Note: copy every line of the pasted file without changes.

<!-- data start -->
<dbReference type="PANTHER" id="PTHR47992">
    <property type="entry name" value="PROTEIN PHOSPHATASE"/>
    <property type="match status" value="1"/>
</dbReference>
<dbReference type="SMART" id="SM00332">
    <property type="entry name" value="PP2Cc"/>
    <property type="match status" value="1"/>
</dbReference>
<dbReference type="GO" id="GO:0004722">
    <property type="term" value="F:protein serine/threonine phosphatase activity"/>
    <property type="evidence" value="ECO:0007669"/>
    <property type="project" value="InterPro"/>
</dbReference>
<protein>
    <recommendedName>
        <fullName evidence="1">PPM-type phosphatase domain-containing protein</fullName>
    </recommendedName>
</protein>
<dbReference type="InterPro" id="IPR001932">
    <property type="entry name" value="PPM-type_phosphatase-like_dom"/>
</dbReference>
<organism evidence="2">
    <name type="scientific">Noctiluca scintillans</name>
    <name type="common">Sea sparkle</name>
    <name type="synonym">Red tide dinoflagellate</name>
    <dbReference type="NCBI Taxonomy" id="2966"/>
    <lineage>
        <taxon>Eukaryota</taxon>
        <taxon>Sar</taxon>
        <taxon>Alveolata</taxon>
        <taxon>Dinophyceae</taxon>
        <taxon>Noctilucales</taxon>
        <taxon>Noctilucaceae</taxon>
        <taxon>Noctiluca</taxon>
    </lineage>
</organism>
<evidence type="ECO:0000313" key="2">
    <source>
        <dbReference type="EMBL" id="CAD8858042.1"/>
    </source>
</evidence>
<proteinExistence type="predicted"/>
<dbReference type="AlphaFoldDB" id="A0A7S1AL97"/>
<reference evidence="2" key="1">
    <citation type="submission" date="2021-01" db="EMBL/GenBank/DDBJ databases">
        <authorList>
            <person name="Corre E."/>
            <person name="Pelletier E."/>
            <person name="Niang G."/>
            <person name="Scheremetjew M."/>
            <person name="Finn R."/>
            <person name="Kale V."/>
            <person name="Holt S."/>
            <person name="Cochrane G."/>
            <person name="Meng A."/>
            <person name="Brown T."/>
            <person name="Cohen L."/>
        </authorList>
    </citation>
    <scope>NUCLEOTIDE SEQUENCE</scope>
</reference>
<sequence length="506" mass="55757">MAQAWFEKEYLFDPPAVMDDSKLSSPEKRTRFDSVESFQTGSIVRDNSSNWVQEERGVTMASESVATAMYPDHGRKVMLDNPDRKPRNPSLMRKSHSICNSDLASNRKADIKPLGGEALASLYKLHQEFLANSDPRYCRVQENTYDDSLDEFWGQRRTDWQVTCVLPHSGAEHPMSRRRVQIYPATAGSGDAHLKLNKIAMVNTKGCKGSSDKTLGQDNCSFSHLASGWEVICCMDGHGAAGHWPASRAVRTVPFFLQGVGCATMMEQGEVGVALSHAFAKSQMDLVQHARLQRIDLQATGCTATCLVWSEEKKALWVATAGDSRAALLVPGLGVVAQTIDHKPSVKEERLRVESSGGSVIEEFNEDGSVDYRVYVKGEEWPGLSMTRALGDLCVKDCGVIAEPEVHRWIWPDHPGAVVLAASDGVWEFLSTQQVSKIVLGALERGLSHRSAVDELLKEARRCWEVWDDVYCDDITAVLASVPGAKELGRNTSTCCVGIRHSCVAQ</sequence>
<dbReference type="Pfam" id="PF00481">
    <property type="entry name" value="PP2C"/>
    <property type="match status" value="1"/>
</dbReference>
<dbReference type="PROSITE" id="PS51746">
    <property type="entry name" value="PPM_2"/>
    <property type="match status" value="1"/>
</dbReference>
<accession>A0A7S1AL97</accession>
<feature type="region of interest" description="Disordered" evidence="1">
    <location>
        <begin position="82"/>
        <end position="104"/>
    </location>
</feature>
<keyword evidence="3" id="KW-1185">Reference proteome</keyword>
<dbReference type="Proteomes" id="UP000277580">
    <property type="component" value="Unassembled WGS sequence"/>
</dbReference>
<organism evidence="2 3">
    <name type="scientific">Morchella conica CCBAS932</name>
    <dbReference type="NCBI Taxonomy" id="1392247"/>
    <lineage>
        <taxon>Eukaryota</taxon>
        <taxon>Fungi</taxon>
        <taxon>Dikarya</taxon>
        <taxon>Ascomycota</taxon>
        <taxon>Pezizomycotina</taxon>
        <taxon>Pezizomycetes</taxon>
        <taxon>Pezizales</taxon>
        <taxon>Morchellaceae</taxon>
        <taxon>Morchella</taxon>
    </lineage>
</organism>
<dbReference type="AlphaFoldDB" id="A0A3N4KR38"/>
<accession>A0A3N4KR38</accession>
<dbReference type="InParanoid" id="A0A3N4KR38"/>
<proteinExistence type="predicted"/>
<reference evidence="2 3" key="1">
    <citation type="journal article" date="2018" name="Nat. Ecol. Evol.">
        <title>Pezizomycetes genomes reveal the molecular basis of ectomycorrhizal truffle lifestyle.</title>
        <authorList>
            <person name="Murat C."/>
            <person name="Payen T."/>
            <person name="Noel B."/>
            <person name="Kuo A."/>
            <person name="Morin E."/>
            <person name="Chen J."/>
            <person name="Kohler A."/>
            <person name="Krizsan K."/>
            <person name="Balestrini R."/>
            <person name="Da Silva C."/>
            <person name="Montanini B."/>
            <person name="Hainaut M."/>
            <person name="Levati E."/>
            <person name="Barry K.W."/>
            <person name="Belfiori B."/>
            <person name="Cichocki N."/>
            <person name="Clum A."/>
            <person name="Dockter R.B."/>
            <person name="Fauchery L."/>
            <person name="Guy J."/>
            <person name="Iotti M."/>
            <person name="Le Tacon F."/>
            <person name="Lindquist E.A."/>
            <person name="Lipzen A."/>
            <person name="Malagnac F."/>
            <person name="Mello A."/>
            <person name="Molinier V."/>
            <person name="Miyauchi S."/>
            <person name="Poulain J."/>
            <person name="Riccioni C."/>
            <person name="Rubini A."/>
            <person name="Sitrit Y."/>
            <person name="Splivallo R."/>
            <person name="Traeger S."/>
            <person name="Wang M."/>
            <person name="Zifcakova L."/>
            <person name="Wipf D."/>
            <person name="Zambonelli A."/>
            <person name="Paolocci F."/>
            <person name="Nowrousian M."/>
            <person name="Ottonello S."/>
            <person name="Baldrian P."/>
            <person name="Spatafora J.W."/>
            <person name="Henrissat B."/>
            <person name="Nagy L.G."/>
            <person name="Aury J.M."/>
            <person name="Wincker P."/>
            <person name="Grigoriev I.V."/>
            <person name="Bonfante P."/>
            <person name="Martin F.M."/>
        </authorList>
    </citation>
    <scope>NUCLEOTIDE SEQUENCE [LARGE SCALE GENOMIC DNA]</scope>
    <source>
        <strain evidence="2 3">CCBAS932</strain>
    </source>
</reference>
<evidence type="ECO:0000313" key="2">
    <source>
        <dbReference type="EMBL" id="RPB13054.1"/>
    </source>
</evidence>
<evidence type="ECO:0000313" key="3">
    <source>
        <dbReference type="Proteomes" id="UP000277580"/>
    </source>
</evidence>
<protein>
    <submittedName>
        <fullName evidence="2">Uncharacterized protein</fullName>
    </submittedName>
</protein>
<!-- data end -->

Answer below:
<dbReference type="PANTHER" id="PTHR47992">
    <property type="entry name" value="PROTEIN PHOSPHATASE"/>
    <property type="match status" value="1"/>
</dbReference>
<dbReference type="SMART" id="SM00332">
    <property type="entry name" value="PP2Cc"/>
    <property type="match status" value="1"/>
</dbReference>
<dbReference type="GO" id="GO:0004722">
    <property type="term" value="F:protein serine/threonine phosphatase activity"/>
    <property type="evidence" value="ECO:0007669"/>
    <property type="project" value="InterPro"/>
</dbReference>
<protein>
    <recommendedName>
        <fullName evidence="1">PPM-type phosphatase domain-containing protein</fullName>
    </recommendedName>
</protein>
<dbReference type="InterPro" id="IPR001932">
    <property type="entry name" value="PPM-type_phosphatase-like_dom"/>
</dbReference>
<organism evidence="2">
    <name type="scientific">Noctiluca scintillans</name>
    <name type="common">Sea sparkle</name>
    <name type="synonym">Red tide dinoflagellate</name>
    <dbReference type="NCBI Taxonomy" id="2966"/>
    <lineage>
        <taxon>Eukaryota</taxon>
        <taxon>Sar</taxon>
        <taxon>Alveolata</taxon>
        <taxon>Dinophyceae</taxon>
        <taxon>Noctilucales</taxon>
        <taxon>Noctilucaceae</taxon>
        <taxon>Noctiluca</taxon>
    </lineage>
</organism>
<evidence type="ECO:0000313" key="2">
    <source>
        <dbReference type="EMBL" id="CAD8858042.1"/>
    </source>
</evidence>
<proteinExistence type="predicted"/>
<dbReference type="AlphaFoldDB" id="A0A7S1AL97"/>
<reference evidence="2" key="1">
    <citation type="submission" date="2021-01" db="EMBL/GenBank/DDBJ databases">
        <authorList>
            <person name="Corre E."/>
            <person name="Pelletier E."/>
            <person name="Niang G."/>
            <person name="Scheremetjew M."/>
            <person name="Finn R."/>
            <person name="Kale V."/>
            <person name="Holt S."/>
            <person name="Cochrane G."/>
            <person name="Meng A."/>
            <person name="Brown T."/>
            <person name="Cohen L."/>
        </authorList>
    </citation>
    <scope>NUCLEOTIDE SEQUENCE</scope>
</reference>
<sequence length="506" mass="55757">MAQAWFEKEYLFDPPAVMDDSKLSSPEKRTRFDSVESFQTGSIVRDNSSNWVQEERGVTMASESVATAMYPDHGRKVMLDNPDRKPRNPSLMRKSHSICNSDLASNRKADIKPLGGEALASLYKLHQEFLANSDPRYCRVQENTYDDSLDEFWGQRRTDWQVTCVLPHSGAEHPMSRRRVQIYPATAGSGDAHLKLNKIAMVNTKGCKGSSDKTLGQDNCSFSHLASGWEVICCMDGHGAAGHWPASRAVRTVPFFLQGVGCATMMEQGEVGVALSHAFAKSQMDLVQHARLQRIDLQATGCTATCLVWSEEKKALWVATAGDSRAALLVPGLGVVAQTIDHKPSVKEERLRVESSGGSVIEEFNEDGSVDYRVYVKGEEWPGLSMTRALGDLCVKDCGVIAEPEVHRWIWPDHPGAVVLAASDGVWEFLSTQQVSKIVLGALERGLSHRSAVDELLKEARRCWEVWDDVYCDDITAVLASVPGAKELGRNTSTCCVGIRHSCVAQ</sequence>
<dbReference type="Pfam" id="PF00481">
    <property type="entry name" value="PP2C"/>
    <property type="match status" value="1"/>
</dbReference>
<dbReference type="PROSITE" id="PS51746">
    <property type="entry name" value="PPM_2"/>
    <property type="match status" value="1"/>
</dbReference>
<accession>A0A7S1AL97</accession>
<feature type="region of interest" description="Disordered" evidence="1">
    <location>
        <begin position="82"/>
        <end position="104"/>
    </location>
</feature>
<keyword evidence="3" id="KW-1185">Reference proteome</keyword>
<dbReference type="Proteomes" id="UP000277580">
    <property type="component" value="Unassembled WGS sequence"/>
</dbReference>
<organism evidence="2 3">
    <name type="scientific">Morchella conica CCBAS932</name>
    <dbReference type="NCBI Taxonomy" id="1392247"/>
    <lineage>
        <taxon>Eukaryota</taxon>
        <taxon>Fungi</taxon>
        <taxon>Dikarya</taxon>
        <taxon>Ascomycota</taxon>
        <taxon>Pezizomycotina</taxon>
        <taxon>Pezizomycetes</taxon>
        <taxon>Pezizales</taxon>
        <taxon>Morchellaceae</taxon>
        <taxon>Morchella</taxon>
    </lineage>
</organism>
<dbReference type="AlphaFoldDB" id="A0A3N4KR38"/>
<accession>A0A3N4KR38</accession>
<dbReference type="InParanoid" id="A0A3N4KR38"/>
<proteinExistence type="predicted"/>
<reference evidence="2 3" key="1">
    <citation type="journal article" date="2018" name="Nat. Ecol. Evol.">
        <title>Pezizomycetes genomes reveal the molecular basis of ectomycorrhizal truffle lifestyle.</title>
        <authorList>
            <person name="Murat C."/>
            <person name="Payen T."/>
            <person name="Noel B."/>
            <person name="Kuo A."/>
            <person name="Morin E."/>
            <person name="Chen J."/>
            <person name="Kohler A."/>
            <person name="Krizsan K."/>
            <person name="Balestrini R."/>
            <person name="Da Silva C."/>
            <person name="Montanini B."/>
            <person name="Hainaut M."/>
            <person name="Levati E."/>
            <person name="Barry K.W."/>
            <person name="Belfiori B."/>
            <person name="Cichocki N."/>
            <person name="Clum A."/>
            <person name="Dockter R.B."/>
            <person name="Fauchery L."/>
            <person name="Guy J."/>
            <person name="Iotti M."/>
            <person name="Le Tacon F."/>
            <person name="Lindquist E.A."/>
            <person name="Lipzen A."/>
            <person name="Malagnac F."/>
            <person name="Mello A."/>
            <person name="Molinier V."/>
            <person name="Miyauchi S."/>
            <person name="Poulain J."/>
            <person name="Riccioni C."/>
            <person name="Rubini A."/>
            <person name="Sitrit Y."/>
            <person name="Splivallo R."/>
            <person name="Traeger S."/>
            <person name="Wang M."/>
            <person name="Zifcakova L."/>
            <person name="Wipf D."/>
            <person name="Zambonelli A."/>
            <person name="Paolocci F."/>
            <person name="Nowrousian M."/>
            <person name="Ottonello S."/>
            <person name="Baldrian P."/>
            <person name="Spatafora J.W."/>
            <person name="Henrissat B."/>
            <person name="Nagy L.G."/>
            <person name="Aury J.M."/>
            <person name="Wincker P."/>
            <person name="Grigoriev I.V."/>
            <person name="Bonfante P."/>
            <person name="Martin F.M."/>
        </authorList>
    </citation>
    <scope>NUCLEOTIDE SEQUENCE [LARGE SCALE GENOMIC DNA]</scope>
    <source>
        <strain evidence="2 3">CCBAS932</strain>
    </source>
</reference>
<evidence type="ECO:0000313" key="2">
    <source>
        <dbReference type="EMBL" id="RPB13054.1"/>
    </source>
</evidence>
<evidence type="ECO:0000313" key="3">
    <source>
        <dbReference type="Proteomes" id="UP000277580"/>
    </source>
</evidence>
<protein>
    <submittedName>
        <fullName evidence="2">Uncharacterized protein</fullName>
    </submittedName>
</protein>